All About Eve - Noel Coward Theatre, London

“Nothing is forever in the theatre. Love or hate, success or failure…whatever it is, it flares up and burns hot and then it is gone.”

It’s true that people are often more interested in what goes on behind the scenes in the movies and the theatre, than what they see on screen or stage. Actors are a strange breed if you’re not living in their world…when you speak to them at the stage door are you really speaking to them, or are you speaking to another version of them? When they hug you and say, “it’s wonderful to see you again” do they really mean it, or internally is every fibre of their being screaming “oh dear God no, no, not you again!!!!”

There are those of us who think they must be fed up of us if they were honest, that they are just being polite, it’s just part of their job when they leave the stage door to smile and pose for pictures. Then there are those who genuinely believe the actor is as thrilled and excited to see them after the show, as they are to see the actor. And then there’s the Eve Harrington’s of this world, so honest, so sincere, but behind the laughter and the smiles they want something more than a hug and a selfie, and by God they’ll make sure they get it, even if it means riding roughshod over everybody.

Based on the 1946 short story The Wisdom of Eve by Mary Orr, All About Eve tells the story of how one obsessed fan manipulated her way into the life of the Broadway star Margo (Crane) Channing. Eve’s behaviour is rather desperate, her desire to become friends with Margo is all consuming,
but once she has overcome that hurdle and gained Margo’s trust, we realise that this devious minx has even greater aspirations than just becoming friends.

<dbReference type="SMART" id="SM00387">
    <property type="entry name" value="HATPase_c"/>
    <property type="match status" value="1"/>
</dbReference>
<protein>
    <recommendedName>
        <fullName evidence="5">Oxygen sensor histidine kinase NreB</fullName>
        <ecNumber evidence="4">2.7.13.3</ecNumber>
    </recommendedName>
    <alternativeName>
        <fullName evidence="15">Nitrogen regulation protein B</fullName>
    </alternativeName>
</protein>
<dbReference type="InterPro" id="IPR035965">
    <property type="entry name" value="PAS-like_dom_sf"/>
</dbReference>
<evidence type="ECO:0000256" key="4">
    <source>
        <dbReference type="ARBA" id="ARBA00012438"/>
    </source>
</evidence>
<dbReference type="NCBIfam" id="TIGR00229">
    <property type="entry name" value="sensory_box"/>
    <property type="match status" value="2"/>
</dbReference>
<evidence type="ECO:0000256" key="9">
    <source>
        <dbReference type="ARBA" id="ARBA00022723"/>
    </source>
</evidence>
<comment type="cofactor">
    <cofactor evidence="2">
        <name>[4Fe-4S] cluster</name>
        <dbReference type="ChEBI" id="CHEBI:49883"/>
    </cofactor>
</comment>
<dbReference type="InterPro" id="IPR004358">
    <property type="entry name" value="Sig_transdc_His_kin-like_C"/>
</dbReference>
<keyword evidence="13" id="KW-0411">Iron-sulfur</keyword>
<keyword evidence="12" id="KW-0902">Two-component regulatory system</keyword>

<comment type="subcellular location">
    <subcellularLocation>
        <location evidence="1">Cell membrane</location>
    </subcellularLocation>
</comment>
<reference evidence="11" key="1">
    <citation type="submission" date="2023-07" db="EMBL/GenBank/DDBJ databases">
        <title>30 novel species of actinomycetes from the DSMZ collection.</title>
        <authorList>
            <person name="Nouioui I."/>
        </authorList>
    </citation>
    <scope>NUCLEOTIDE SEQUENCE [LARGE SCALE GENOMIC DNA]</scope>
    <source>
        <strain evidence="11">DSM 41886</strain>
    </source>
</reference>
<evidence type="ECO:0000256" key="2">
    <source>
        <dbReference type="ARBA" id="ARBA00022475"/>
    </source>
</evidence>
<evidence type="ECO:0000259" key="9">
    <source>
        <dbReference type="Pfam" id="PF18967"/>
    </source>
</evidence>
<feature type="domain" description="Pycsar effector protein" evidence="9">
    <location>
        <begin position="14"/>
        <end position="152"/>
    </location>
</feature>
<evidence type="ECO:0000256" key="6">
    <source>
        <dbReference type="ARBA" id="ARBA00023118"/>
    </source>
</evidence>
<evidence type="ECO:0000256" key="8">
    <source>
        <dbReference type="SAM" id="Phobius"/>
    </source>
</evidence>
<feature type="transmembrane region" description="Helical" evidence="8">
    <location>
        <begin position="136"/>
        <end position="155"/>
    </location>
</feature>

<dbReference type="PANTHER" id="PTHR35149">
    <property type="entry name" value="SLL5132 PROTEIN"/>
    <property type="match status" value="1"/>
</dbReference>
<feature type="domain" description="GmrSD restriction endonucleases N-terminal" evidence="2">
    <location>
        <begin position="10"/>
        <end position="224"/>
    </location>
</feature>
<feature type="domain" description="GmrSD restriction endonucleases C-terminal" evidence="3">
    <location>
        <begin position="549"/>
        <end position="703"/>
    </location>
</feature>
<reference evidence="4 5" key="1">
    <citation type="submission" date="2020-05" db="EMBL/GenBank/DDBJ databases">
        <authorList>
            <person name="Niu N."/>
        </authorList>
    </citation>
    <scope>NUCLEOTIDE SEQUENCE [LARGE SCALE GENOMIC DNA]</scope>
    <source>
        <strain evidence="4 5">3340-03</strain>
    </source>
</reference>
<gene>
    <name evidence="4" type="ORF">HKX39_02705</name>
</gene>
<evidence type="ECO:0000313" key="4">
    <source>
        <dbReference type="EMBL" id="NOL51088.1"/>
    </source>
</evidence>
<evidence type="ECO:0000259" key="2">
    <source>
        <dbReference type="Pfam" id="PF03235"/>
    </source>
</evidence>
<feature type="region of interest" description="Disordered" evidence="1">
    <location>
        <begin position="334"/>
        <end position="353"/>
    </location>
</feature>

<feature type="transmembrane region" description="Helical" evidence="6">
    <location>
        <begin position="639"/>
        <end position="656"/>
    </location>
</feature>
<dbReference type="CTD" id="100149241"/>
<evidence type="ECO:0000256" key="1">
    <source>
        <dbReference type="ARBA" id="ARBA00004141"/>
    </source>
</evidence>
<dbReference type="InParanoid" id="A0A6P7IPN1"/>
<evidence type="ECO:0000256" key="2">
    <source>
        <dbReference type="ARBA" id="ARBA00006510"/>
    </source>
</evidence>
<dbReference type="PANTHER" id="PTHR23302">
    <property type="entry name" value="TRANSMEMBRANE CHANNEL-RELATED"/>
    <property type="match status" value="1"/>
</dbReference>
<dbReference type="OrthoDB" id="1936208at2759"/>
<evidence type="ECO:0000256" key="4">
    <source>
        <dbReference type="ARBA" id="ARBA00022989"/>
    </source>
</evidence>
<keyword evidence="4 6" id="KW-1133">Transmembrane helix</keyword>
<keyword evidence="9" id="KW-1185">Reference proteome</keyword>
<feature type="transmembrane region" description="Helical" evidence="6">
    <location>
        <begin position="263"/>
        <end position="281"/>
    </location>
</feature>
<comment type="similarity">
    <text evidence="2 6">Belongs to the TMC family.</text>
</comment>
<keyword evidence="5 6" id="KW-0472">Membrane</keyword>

“Mrs Roberts, I’ve paid to see this play – from a balcony seat – over fifty times. Fifty-seven to be exact. Don’t you think that deserves one little minute of Miss Crane’s time?”The Wisdom of Eve

Well really, alarm bells should have been going off in both Miss Crane’s and Mrs Robert’s heads at that remark. If someone is stupid enough to go and see the same play 57 times that’s up to them and it shouldn’t give them anymore privileges than the person who could only afford to go once. Quite frankly I think they should have been calling the police and getting a restraining order served, but then you wouldn’t have had much of a play to watch, would you?!

Many people will remember the 1950 classic film All About Eve starring Bette Davis as the aging, but highly acclaimed star, Margo Channing (renamed from the original book) and Anne Baxter who played Eve Harrington, the ambitious young fan who cleverly manoeuvres herself into Channing’s life. The film received a record 14 Academy Award nominations, winning six awards in total which included Best Picture and caused a stir at the Oscars when all four female stars were nominated as either Best Actress or Best Supporting Actress. It is considered to be one of the best films of all time, and when you see the remarkable performance from Bette Davis, it is easy to see why.

The problem with turning such an acclaimed film into a theatre production carries baggage with it. A stage production can never be the same as the film, and so it is a brave director who takes on the challenge. Ivo Van Hove is no stranger to the themes of this text however, he directed a film called Opening Night, which looks behind the scenes of a theatre company in the run up to opening night. It also shows the principal actress, Myrtle, having difficulty coming to terms with her role of an older woman desperately trying to hang onto her youth. Her feelings are confounded when she witnesses a young fan’s death shortly after giving her an autograph…as the film progresses, Myrtle spirals towards insanity confusing real life with the theatre. It therefore stands to reason that Ivo Van Hove would be excited to bring All About Eve to the West End.  

“Fasten your seat belts, it’s gonna be a bumpy night.”

And I was excited too. Got my tickets pretty much as soon as they went on sale…my friend bought me The Wisdom of Eve for Christmas, and I watched Bette Davis on my TV growl “Fasten your seat belts, it’s gonna be a bumpy night.” But it wasn’t. Don’t get me wrong, I enjoyed the evening and I’m glad I saw the play, but I didn’t leave the theatre that evening feeling energised…I was more excited about trying to find a chippy.

On the one hand, All About Eve works because in general the cast are great and it is an interesting script based partly in the world of theatre and partly the greenhouse prison of life, where nothing is private anymore. Ivo Van Hove has carefully weaved this crossover into his play by utilising film on stage, however, I think the reliance on the filming becomes distracting.